According to industry subject matter expert, James Brady, Level III Certified Infrared Thermographer, Brady Infrared Inspections, Inc., the applications of infrared/thermography can help to easily identify and solve many problems in 1) power plants, 2) substations, and 3) transmission and distribution equipment that can prevent outages, improve safety, security and reliability of services while also helping to prevent injuries to utility workers and citizens.
While most utility companies have active maintenance programs to conduct inspections of transformers, switches, oil-filled tank equipment including breakers, voltage regulators, lightning arrestors, feeder lines, get-a-way poles and other equipment, they frequently do this only periodically, not continuously across all their operations since they do not have the resources, expertise or tools. Today this is changing even more rapidly as new technologies such as infrared are allowing for greater situational awareness. As James Brady points out in his article Infrared Inspection of Electric Utility Equipment: Documenting Common and Not-So-Common Thermal Exceptions, “the bottom line is infrared is a powerful tool that can identify problems quickly, accurately, and safely in the electrical utility industry.”
A Warm Utility Pole Lighting Resistor, Photo courtesy of Brady Inspections, Inc.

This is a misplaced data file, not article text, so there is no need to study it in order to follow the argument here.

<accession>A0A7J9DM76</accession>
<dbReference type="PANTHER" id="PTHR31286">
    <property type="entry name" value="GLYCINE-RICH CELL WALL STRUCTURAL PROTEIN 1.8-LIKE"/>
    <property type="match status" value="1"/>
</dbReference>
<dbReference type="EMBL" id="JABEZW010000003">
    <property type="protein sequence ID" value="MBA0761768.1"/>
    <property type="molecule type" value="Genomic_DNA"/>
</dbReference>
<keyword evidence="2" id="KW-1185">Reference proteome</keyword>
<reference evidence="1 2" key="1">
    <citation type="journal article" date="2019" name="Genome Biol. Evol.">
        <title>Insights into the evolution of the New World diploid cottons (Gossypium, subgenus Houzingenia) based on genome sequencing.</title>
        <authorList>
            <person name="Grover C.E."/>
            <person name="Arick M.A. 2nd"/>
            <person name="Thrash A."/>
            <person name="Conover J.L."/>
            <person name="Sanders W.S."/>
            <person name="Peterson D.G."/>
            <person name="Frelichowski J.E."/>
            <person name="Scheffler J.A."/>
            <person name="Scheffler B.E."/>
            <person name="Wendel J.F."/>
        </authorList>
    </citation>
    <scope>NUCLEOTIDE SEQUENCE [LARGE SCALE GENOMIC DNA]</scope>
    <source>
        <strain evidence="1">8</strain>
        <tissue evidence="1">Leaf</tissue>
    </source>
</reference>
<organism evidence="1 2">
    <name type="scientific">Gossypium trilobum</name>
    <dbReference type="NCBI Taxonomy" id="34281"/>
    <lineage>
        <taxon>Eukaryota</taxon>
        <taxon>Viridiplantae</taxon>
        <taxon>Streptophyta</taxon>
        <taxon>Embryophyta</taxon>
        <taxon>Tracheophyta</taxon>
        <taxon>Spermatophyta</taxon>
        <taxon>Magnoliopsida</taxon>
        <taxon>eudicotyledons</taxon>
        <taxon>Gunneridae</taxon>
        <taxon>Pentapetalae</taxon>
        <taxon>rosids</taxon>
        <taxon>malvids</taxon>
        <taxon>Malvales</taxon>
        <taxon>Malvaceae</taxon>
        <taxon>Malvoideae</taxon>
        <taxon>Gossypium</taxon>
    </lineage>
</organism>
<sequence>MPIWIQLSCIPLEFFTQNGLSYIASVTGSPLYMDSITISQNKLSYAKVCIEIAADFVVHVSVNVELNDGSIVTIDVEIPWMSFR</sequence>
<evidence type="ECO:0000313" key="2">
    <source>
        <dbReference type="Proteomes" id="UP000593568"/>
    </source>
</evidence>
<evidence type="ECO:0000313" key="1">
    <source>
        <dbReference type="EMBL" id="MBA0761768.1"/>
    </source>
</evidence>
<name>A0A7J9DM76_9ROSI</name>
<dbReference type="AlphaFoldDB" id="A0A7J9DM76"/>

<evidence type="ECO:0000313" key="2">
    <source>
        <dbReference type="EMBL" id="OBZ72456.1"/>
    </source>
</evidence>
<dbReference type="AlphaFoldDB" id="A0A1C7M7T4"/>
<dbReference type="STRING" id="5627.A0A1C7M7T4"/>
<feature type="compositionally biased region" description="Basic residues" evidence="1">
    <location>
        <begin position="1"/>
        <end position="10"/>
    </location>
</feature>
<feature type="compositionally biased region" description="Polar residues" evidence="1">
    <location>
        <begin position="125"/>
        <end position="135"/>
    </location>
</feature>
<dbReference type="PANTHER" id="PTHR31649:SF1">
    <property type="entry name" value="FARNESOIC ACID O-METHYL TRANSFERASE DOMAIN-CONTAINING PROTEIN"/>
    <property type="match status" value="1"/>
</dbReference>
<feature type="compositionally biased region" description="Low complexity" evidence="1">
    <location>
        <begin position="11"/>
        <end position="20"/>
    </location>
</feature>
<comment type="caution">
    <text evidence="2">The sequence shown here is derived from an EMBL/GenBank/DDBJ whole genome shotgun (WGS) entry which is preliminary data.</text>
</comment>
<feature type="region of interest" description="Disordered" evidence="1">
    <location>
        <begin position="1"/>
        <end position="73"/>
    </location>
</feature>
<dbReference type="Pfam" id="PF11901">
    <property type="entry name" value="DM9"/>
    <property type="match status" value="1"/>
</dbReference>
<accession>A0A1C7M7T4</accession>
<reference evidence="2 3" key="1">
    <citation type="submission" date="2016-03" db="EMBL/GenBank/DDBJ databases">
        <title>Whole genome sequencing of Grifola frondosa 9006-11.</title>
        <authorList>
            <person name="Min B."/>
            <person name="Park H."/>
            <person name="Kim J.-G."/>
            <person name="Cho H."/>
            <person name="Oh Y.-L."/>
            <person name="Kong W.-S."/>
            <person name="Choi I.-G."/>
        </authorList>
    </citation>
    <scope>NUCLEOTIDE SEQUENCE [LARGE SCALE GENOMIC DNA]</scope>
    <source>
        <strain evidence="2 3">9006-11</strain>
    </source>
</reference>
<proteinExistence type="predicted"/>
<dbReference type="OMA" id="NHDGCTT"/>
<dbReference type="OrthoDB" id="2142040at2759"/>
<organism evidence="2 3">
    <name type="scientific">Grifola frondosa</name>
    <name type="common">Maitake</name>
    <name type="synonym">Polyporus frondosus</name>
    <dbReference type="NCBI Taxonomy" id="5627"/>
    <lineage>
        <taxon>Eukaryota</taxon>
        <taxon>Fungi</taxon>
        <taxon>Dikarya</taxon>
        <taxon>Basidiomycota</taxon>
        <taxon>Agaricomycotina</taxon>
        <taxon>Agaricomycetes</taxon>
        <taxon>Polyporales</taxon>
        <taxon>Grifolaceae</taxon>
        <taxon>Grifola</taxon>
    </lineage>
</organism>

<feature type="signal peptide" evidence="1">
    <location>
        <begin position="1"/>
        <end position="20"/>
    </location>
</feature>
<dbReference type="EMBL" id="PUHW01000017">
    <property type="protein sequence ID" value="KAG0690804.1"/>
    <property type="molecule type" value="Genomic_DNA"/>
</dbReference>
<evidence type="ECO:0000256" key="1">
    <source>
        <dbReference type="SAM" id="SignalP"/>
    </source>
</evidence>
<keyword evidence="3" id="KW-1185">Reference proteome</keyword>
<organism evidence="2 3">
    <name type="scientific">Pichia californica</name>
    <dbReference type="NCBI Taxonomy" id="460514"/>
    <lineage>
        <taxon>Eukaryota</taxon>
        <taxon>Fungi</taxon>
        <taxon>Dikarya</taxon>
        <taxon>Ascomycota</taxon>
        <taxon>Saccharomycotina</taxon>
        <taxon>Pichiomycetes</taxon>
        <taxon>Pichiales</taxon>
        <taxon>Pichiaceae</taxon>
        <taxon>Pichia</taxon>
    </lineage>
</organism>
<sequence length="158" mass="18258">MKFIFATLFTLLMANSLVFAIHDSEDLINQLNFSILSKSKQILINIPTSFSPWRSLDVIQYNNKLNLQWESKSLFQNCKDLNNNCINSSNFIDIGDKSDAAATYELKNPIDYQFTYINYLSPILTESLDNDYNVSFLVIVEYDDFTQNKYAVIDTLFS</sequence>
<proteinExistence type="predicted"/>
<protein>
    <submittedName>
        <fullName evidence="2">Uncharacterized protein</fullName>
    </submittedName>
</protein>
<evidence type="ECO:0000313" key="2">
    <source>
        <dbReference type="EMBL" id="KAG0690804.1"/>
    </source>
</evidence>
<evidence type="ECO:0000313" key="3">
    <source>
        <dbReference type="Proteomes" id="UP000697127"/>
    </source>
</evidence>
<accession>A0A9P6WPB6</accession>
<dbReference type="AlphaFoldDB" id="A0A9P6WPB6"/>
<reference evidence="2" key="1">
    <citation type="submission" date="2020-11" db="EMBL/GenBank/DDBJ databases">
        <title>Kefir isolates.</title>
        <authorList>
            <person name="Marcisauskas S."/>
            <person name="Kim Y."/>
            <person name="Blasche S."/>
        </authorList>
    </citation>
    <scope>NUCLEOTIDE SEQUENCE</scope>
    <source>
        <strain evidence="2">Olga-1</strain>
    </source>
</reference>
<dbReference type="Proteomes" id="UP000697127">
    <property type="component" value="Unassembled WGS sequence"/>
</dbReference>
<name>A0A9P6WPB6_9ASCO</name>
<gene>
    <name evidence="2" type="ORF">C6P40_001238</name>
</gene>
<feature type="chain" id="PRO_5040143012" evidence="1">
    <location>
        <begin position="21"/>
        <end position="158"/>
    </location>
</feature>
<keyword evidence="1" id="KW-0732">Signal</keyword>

Using infrared is a great example of a technology that can be enabled in sensors such as thermal cameras, to help utilities more effectively identify, detect and prevent problems. Imagine if utilities could more easily harness the power of infrared technology across their operations. This is the opportunity of what is possible with the Internet of Things (IoT) and why so many IT and operational technology industries are excited about the benefits that are available.
So, today, what do you think most detracts utilities, or any business with similar operational needs, from deploying new technologies such as infrared more pervasively to optimize the utilization of their assets?
A) Lack of expertise?
B) The cost of deploying the technology economically everywhere it is needed?
C) The shortage of and abilities of people to make decisions quickly enough?
D) All of the above?
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Tags: #CLUS, Cisco Live US 2014, internet of things, IoT
Interested in learning more about the Cisco IoT Security Grand Challenge? Plan to attend a free one-hour webinar at 12 p.m. EDT Wednesday, May 7. Cisco Futurist Dave Evans and Dr. Tao Zhang, Chief Scientist for Smart Connected Vehicles at Cisco, will talk about why the Challenge is so important to the future of IoT, and answer any questions you may have.
Read the full blog for more information.
Tags: cyber security, Internet of Everything, internet of things, IoE, IoT, IoT Security, network security, security